'I gotta at least try': Devon Allen returns to the football field
At 27, the Olympic hurdler thinks he needs to do more. "To be honest, I thought I would have accomplished more by [now.]"
EUGENE – For Devon Allen, the hardest part has been slowing down.
The two ACL tears that ended his football career only pushed him to become one of the world’s premiere hurdlers. He finished fifth in the 110-meter hurdles at the Rio de Janeiro Olympics in 2016 while still on the football roster. Last summer, he came in fourth in Tokyo.
For five years now, it’s been all track. Full speed ahead, no slowing down. But ever since that second torn ACL in Lincoln, Neb. in 2016, a return to the gridiron has been at the forefront of his mind.
Two months ago, Allen started running routes again. With his track coach Jamie Cook — a former high school quarterback who played two ways at Penn State — throwing him the ball, he began to unearth the football skills he began refining when he started playing at age five.
Just like hurdles, route running is exceedingly technical. He’s found solace in the similarities. There are certainly some differences.
“In track we never really practice specifically decelerating because we’re in spikes and it’s kind of dangerous,” Allen said. “But football, right? A big part of that is your ability to accelerate and decelerate.
“It's been a little bit difficult. But hopefully, you know, now that I'm doing football stuff, I'll be able to connect with more quarterbacks and get more consistent reps.”
It doesn’t seem like he’s lost much of a step.
At Oregon’s pro day on Friday afternoon, representatives from all 32 NFL teams packed the Moshofsky center. And on a day where nearly a dozen past and present Oregon football players — including a potential top-five pick in the NFL Draft in Kayvon Thibodeaux — worked out, it was Allen who drew the day’s most audible reactions.
More than five years after he left Oregon, Friday was Allen’s first pro day. The consensus among media members was that his best 40-yard-dash clocked in around 4.25 to 4.35 seconds.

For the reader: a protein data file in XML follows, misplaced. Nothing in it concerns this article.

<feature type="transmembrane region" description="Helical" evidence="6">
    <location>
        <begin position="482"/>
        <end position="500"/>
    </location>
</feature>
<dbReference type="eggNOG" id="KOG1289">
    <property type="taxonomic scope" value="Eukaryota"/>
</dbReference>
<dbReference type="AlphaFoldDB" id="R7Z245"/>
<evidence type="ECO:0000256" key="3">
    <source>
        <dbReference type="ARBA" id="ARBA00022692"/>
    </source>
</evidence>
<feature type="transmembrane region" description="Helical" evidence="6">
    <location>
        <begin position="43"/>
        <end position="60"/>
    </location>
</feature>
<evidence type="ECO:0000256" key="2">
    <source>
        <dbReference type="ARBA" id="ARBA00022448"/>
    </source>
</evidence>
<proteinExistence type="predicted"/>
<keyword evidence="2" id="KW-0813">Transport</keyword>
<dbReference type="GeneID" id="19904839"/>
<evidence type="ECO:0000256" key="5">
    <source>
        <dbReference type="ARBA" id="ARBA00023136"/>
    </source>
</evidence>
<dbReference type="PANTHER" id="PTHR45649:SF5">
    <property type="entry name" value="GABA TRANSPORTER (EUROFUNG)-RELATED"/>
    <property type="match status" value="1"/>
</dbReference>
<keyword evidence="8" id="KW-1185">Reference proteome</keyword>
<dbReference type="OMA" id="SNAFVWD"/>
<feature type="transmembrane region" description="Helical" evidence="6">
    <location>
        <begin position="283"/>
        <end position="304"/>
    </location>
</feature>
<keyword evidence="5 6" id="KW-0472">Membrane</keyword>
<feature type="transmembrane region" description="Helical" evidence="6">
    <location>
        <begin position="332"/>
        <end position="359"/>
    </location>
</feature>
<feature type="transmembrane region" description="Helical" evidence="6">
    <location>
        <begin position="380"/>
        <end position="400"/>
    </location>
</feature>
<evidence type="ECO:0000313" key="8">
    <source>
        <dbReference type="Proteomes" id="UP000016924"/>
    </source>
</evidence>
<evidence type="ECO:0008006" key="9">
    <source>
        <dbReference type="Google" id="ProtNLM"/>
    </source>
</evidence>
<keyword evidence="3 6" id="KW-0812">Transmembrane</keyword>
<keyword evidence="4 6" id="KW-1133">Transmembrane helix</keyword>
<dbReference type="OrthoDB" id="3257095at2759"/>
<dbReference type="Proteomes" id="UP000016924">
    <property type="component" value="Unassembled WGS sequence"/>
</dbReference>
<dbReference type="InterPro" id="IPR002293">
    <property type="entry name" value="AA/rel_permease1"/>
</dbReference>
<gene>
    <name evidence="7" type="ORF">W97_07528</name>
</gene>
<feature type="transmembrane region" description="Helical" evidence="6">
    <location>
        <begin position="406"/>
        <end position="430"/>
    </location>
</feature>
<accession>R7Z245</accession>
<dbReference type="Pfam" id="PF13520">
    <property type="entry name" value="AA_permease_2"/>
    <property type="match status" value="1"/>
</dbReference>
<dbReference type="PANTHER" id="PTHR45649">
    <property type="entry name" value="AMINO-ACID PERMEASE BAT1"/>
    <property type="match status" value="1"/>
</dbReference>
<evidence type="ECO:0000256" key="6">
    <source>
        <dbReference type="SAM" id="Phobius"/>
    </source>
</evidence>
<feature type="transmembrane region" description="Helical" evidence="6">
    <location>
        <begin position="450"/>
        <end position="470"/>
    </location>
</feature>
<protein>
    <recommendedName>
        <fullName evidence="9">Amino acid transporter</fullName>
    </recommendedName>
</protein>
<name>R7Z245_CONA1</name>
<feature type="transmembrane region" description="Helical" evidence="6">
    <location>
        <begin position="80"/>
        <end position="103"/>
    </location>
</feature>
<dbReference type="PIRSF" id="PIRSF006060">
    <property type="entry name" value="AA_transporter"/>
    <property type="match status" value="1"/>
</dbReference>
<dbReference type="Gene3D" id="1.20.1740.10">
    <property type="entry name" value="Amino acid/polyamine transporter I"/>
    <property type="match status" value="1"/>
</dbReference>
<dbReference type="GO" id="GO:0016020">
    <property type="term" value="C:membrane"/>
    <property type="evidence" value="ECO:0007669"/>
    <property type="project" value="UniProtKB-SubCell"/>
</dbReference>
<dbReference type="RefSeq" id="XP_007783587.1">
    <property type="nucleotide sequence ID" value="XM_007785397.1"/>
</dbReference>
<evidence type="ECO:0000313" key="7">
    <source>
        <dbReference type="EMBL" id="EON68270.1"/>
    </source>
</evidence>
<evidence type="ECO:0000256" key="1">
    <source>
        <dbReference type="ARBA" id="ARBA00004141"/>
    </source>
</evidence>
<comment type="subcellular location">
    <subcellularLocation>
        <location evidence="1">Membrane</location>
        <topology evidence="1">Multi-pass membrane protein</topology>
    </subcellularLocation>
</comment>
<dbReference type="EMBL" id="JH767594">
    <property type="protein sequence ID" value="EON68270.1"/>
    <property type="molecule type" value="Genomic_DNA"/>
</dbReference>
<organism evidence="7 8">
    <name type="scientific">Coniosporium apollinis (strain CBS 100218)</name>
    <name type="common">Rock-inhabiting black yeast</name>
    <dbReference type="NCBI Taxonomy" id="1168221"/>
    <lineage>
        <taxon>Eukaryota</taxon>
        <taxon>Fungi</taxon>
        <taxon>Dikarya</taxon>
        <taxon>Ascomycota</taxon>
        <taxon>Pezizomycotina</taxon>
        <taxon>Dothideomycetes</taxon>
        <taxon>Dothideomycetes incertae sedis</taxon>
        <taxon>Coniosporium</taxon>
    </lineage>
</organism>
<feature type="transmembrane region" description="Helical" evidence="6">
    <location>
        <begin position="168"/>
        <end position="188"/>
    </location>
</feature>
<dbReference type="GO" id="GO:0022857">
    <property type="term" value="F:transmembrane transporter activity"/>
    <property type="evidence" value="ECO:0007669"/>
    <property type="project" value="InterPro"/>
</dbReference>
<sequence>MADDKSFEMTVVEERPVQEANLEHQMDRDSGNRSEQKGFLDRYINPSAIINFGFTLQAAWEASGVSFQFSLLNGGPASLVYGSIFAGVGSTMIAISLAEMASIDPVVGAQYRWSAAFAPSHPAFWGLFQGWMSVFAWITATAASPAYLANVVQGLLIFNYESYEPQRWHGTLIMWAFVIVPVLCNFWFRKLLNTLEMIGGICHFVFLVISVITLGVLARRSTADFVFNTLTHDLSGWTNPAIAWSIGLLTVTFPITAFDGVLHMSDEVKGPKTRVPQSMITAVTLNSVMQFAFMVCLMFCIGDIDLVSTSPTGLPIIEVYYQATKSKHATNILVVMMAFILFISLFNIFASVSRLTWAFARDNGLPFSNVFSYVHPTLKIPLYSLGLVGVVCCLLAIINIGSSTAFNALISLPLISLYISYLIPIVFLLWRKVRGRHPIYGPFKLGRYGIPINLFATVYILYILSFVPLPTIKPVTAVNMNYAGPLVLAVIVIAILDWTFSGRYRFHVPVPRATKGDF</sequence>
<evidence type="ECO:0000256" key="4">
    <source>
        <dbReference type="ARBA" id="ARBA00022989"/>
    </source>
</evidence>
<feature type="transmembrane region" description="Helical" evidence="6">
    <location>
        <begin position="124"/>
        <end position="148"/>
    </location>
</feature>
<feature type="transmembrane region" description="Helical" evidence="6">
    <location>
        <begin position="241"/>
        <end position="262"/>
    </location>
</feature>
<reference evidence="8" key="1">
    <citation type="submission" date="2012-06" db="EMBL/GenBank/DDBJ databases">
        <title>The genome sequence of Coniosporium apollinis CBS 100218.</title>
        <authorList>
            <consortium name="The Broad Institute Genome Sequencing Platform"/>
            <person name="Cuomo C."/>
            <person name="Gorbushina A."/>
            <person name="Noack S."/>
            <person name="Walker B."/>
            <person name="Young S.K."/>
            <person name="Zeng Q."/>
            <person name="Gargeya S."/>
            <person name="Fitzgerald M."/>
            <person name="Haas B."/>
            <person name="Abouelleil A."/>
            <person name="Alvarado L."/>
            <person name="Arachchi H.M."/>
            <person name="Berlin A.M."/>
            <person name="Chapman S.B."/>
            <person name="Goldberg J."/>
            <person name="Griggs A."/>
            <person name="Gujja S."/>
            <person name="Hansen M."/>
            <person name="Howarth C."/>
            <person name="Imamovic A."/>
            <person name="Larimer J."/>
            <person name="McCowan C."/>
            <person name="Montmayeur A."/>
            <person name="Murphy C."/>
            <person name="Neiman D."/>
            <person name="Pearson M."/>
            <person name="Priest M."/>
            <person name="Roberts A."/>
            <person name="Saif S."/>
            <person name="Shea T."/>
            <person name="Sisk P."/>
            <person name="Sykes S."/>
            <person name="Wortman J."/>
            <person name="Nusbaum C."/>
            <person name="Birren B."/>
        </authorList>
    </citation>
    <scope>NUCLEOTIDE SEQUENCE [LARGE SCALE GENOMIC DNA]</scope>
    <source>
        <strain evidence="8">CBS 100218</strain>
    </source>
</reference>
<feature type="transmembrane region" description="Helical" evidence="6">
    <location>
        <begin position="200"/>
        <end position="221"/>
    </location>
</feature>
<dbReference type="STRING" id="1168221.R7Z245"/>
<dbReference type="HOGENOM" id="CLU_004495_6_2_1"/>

“They didn’t expect the track guy to run slow,” he said. “It's just good to get a fast time on paper. That's why I ran it. I probably didn't have to run it.”
With last year’s Oregon starter Anthony Brown at quarterback, Allen flashed his route running. He ran seamlessly, with the poise and body control that once made him one of the nation’s scariest downfield weapons.
“It was great,” Brown said. “We were working with each other all week. Just being in the presence of him, he’s a light. I appreciate everything he did for me. He helped me out throughout the week, it wasn’t just catching and route running.”
Brown himself battled through a pair of season-ending knee injuries. Although he doesn’t have a pair of trips to the Olympics to show for it, there was plenty to be learned from the man who led the 2014 Ducks in receiving touchdowns.
When he announced in November of 2016 that he would forego the rest of his football eligibility to pursue a professional track career, Allen never called it a retirement. It was just a shifting of focus.
"My ideal scenario is to run track for the next couple years, then at the 2020 Olympics win a gold medal, have the world record, then I can put that to the side and play football," he said at the time.
Now, at 27, Allen has found immense success. He also thinks he’s underachieved.
“To be honest, I thought I would have accomplished more [by now],” he said. “I figured I'd be an Olympic medalist, if not a Gold medalist. I still got six or seven good years of track in me so I still got some opportunities to do that.”
Track is the still the priority for the immediate future. He hasn’t hired a football agent, and his training now shifts to prepare for the Track and Field World Championship this July in Eugene.
But then? Game on.
“The goal is to get ready for Worlds, compete at Worlds, win, break world records, do the whole thing,” he said. “Then, July 18, when the Worlds are done, go to [NFL training] camp… I have visions in my head to make it work. And I feel like that is quite possible.”
He added: “Whether my career is 10 years or just a short career, I gotta at least try. I don't want to be 40-50 years old and be like, ‘Man, I wish I would have tried.’”
— Shane Hoffmann
Shane Hoffmann is a senior journalism student at the University of Oregon and contributor to The I-5 Corridor. Follow him on Twitter at @shane_hoffmann
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